Friday, May 24, 2013
The question assumes that we are trying to sell a product in a competitive marketplace. We are not. People consume products, the church should consume people. I know, that sounds like a bad '50's cannibalism movie, let me lay it out a bit.
When people consume a product they are deciding how much of their life and energy it consumes - they decide what they like and don't like - the product is something apart from them that they manipulate. Christianity is not like that, it is not manipulable, it seeks rather to take hold of us and manipulate us into new creatures on the most fundamental of levels.
This is a very personal thing - it happens in the context of relationship - it can only happen in that context, hence the incarnation.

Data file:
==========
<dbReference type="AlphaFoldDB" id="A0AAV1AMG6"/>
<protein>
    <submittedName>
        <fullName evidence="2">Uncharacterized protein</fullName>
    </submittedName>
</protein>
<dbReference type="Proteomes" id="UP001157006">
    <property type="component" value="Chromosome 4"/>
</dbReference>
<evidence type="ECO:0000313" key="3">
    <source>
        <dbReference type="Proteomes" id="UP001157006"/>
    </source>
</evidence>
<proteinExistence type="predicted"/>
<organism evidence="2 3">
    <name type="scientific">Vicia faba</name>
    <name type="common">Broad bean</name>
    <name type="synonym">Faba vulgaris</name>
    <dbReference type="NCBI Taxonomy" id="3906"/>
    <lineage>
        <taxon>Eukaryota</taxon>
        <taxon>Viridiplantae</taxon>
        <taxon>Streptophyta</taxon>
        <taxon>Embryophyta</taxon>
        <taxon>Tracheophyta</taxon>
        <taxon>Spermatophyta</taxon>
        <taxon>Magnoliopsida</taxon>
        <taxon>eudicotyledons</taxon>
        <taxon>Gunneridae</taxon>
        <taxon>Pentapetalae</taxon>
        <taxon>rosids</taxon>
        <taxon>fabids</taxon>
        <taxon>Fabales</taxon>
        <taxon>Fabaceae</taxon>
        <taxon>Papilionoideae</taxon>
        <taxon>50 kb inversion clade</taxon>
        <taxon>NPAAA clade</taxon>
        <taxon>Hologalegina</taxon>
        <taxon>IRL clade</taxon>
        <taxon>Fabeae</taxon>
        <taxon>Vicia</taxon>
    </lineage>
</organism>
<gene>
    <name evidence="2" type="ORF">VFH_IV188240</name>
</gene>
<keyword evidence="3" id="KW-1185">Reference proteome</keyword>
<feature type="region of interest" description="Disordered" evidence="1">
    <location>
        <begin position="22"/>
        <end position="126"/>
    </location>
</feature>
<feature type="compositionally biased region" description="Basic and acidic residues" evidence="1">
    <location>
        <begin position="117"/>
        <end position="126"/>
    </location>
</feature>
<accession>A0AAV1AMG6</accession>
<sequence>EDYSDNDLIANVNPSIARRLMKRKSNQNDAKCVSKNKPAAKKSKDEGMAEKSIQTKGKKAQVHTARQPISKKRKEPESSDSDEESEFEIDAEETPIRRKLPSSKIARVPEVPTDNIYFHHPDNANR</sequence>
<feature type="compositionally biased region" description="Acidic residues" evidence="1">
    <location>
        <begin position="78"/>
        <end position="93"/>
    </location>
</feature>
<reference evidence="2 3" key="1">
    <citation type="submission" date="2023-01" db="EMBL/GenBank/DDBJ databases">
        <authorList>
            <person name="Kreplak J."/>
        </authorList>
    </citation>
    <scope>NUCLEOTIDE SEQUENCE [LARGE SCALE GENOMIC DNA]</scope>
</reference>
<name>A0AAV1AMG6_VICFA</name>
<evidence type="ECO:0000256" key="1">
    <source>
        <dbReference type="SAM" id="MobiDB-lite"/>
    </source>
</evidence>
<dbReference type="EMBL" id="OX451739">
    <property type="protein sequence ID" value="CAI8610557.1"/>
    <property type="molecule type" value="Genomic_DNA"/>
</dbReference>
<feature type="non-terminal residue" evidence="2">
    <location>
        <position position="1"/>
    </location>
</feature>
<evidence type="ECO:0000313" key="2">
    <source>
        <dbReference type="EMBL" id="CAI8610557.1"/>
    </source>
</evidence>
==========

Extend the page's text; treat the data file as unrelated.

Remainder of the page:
In contrast, modern shopping is designed, purposefully to take the human element out of it - mostly as a cost cutting measure. It is for a well informed public that knows the options and just wants to acquire the stuff. If anything modern shopping is designed to create a relationship with the store, not the people in it. That may result in brand loyalty, but does it change lives in any meaningful sense?
I realize IKEA is a successful retailer, but the church is not in the retail business.
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